Medieval church door of St Saviour's (Source: John Salmon) Of particular note is St Saviour's church constructed in 1335 and consecrated in 1372. It contains a splendid pre-reformation oak rood screen built in 1480 and several other handsome monuments including the tomb of John Hawley (d. 1408) and his two wives, covered with a large brass plate effigy of all three. A large medieval ironwork door is decorated with two leopards of the Plantagenets and is possibly the original portal. Although it is dated "1631", this is thought to be the date of a subsequent refurbishment coincidental with major renovations of the church in the 17th century. The gallery of the church is decorated with the heraldic crests of prominent local families and is reputed to be constructed of timbers from ships captured during the defeat of the Spanish Armada, although this has not been categorically substantiated. Henry Hudson put in to Dartmouth on his return from America, and was arrested for sailing under a foreign flag. The Pilgrim Fathers put in to Dartmouth's Bayard's Cove, en-route from Southampton to America. They rested a while before setting off on their journey in the Mayflower and the Speedwell on 20 August 1620. About 300 miles west of Land's End, upon realising that the Speedwell was unseaworthy, it returned to Plymouth. The Mayflower departed alone to complete the crossing to Cape Cod. Dartmouth's sister city is Dartmouth, Massachusetts.
The Butterwalk The town contains many medieval and Elizabethan streetscapes and is a patchwork of narrow lanes and stone stairways. A significant number of the historic buildings are listed. One of the most obvious is the Butterwalk, built 1635 to 1640. Its intricately carved wooden fascia is supported on granite columns. Charles II held court in the Butterwalk whilst sheltering from storms in 1671 in a room which now forms part of Dartmouth Museum. Much of the interior survives from that time. The Royal Castle Hotel was built in 1639 on the then new quay. The building was refronted in the 19th century, and as the new frontage is itself listed, it is not possible to see the original which lies beneath. A claimant for the oldest building is a former merchant's house in Higher Street, now a Good Beer Guide listed public house called the Cherub, built circa 1380. Agincourt House (next to the Lower Ferry) is also 14th century. Dartmouth sent numerous ships to join the English fleet that attacked the Armada, including the Roebuck, Crescent and Hart. The Neustra Señora del Rosario, the Spanish Armada's "payship" commanded by Admiral Pedro de Valdés, was captured along with all its crew by Sir Francis Drake. It was reportedly anchored in the river Dart for more than a year and the crew were used as labourers on the nearby Greenway Estate which was the home of Sir Humphrey Gilbert and his half-brother Sir Walter Raleigh. Greenway was subsequently the home of Dame Agatha Christie. The remains of a fort at Gallants Bower just outside the town are some of the best preserved remains of a Civil War defensive structure. The fort was built by Royalist occupation forces in c. 1643 to the south east of the town, with a similar fort at Mount Ridley on the opposite slopes of what is now Kingswear. The Parliamentarian General Fairfax attacked from the north in 1646, taking the town and forcing the Royalists to surrender, after which Gallants Bower was demolished.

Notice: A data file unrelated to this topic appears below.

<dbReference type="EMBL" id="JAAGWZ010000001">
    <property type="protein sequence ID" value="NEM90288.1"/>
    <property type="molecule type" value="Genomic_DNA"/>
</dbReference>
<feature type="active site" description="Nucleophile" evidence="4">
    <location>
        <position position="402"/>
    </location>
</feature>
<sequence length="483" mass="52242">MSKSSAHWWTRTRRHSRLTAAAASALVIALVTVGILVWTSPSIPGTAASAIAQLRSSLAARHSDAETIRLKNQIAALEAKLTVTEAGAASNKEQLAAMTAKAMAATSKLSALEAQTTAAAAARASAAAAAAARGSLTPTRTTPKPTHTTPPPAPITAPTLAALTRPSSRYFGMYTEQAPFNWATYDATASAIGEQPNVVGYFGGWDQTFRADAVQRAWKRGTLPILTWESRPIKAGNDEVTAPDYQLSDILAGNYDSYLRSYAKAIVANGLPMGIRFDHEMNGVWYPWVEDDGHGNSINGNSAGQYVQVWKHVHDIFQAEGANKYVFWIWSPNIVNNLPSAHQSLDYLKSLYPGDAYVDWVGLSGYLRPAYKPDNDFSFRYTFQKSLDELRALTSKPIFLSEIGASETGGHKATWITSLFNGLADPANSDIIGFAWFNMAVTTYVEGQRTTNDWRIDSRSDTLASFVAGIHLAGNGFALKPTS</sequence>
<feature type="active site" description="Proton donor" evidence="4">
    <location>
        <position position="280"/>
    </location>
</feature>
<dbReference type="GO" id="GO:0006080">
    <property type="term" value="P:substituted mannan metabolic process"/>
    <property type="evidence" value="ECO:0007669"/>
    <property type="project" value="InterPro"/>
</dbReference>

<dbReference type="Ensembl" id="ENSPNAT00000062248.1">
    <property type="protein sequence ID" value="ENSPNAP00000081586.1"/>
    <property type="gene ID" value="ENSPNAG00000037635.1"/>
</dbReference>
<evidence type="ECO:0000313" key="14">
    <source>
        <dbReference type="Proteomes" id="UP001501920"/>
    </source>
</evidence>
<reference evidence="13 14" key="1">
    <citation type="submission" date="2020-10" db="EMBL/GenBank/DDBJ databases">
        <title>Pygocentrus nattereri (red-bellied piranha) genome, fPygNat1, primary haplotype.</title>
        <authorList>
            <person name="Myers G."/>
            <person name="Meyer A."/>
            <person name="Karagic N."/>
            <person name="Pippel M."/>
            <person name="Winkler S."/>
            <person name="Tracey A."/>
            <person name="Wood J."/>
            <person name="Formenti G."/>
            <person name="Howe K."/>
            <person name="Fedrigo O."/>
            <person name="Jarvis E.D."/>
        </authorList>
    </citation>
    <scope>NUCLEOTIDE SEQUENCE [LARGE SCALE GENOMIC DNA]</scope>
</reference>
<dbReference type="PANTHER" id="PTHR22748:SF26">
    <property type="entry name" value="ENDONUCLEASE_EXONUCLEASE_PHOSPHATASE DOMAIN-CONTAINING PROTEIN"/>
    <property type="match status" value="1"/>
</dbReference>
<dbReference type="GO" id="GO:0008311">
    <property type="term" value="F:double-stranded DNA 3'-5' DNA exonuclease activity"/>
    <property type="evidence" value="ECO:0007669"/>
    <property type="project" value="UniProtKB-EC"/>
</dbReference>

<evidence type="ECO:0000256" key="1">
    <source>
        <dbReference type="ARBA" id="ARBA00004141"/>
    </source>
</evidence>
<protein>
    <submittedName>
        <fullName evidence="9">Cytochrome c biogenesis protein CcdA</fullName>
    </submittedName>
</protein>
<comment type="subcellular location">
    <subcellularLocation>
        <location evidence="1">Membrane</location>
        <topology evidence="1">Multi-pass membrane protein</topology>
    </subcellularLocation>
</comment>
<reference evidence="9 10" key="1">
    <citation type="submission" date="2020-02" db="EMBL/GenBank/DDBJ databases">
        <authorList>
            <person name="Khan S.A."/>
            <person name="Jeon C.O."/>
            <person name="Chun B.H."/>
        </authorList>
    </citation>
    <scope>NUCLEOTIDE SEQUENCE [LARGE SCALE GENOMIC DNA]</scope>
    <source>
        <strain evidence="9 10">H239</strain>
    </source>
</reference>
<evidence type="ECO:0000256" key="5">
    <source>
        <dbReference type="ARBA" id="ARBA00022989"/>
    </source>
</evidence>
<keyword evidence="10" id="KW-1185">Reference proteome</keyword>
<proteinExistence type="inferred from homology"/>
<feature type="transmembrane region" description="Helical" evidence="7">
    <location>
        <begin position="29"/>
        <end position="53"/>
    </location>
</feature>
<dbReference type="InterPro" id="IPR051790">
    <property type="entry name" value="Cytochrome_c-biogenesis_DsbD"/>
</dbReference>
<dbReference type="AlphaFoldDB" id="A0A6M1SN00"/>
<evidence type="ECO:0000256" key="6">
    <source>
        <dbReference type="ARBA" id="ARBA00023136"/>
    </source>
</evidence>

Nineteenth century The made-up embankment which today extends the whole length of the town's riverbank is the result of 19th century land reclamation, started in earnest when the town played host to a large number of prisoners of war from the Napoleonic Wars which formed a captive workforce. Before this, what is now the town centre was almost entirely tidal mud flats. The Royal National Lifeboat Institution opened a lifeboat station at the Sand Quay in 1878, but it was closed in 1896. In all this time only one effective rescue was made by the lifeboat. Twentieth century
Smith Street circa 1930 In the latter part of World War II the town was a base for American forces and one of the departure points for Utah Beach in the D Day landings. Much of the surrounding countryside was closed to the public while it was used by US troops for practise landings and manoeuvres. In 2010, a fire seriously damaged numerous historical properties in Fairfax Place and Higher Street. Several were Tudor and Grade I or Grade II listed buildings.